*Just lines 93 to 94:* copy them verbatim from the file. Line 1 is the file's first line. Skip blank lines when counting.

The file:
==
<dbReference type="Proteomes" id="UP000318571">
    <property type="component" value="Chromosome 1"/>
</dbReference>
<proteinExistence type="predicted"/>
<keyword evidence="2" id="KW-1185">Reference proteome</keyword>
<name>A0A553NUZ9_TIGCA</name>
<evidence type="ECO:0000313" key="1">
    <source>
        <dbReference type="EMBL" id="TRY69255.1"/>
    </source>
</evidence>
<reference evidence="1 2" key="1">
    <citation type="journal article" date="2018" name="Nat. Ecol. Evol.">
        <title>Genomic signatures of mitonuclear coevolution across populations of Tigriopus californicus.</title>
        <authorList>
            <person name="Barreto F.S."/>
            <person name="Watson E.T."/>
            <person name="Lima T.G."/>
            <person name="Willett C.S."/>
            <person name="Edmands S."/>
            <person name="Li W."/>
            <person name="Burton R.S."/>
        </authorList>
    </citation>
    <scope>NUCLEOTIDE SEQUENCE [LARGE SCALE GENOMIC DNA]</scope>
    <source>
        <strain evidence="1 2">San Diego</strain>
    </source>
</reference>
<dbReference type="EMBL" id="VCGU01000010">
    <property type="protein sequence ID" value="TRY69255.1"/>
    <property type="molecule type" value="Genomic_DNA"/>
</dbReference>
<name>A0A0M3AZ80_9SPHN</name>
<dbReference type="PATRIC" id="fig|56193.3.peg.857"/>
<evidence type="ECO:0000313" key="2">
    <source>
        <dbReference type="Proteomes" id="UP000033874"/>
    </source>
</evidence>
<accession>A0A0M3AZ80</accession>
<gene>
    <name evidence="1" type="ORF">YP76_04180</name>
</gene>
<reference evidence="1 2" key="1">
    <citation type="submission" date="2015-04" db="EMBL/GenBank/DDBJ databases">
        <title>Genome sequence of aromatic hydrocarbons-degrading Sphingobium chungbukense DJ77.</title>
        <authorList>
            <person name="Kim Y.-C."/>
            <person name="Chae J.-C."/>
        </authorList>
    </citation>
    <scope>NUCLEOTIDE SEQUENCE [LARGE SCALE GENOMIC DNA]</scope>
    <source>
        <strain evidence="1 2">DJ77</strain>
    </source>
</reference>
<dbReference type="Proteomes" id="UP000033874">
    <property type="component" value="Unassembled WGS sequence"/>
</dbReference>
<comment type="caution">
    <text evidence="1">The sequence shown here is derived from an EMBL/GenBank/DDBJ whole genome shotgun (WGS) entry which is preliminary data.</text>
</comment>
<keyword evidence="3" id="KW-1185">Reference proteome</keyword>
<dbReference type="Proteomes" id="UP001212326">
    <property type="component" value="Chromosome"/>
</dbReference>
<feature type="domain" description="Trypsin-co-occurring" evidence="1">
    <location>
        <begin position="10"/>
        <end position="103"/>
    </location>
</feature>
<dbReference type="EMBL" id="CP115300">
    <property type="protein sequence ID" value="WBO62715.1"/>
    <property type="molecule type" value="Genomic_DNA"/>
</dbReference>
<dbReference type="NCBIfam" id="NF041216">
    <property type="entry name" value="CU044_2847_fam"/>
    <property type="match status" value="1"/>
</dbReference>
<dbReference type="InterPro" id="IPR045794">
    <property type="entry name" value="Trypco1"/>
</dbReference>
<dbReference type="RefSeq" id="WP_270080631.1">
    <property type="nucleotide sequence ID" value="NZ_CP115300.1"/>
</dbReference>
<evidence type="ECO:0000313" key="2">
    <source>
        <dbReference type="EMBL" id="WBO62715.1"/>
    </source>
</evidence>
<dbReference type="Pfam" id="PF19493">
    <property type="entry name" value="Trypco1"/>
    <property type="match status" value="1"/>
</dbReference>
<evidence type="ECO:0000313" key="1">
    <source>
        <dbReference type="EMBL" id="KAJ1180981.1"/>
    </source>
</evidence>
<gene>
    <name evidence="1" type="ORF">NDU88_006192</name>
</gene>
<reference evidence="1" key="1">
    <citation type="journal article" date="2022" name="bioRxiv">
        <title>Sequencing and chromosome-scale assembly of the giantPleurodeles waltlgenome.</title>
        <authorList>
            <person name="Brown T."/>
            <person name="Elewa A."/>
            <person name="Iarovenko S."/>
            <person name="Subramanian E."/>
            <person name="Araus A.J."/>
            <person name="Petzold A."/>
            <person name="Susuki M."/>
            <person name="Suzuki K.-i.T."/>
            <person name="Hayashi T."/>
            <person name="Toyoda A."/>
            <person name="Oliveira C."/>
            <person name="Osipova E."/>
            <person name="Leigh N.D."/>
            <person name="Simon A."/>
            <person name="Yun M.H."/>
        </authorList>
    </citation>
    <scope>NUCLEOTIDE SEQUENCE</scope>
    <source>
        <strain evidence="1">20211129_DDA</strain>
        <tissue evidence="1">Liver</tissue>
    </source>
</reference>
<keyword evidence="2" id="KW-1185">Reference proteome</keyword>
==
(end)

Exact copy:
<dbReference type="Pfam" id="PF19493">
    <property type="entry name" value="Trypco1"/>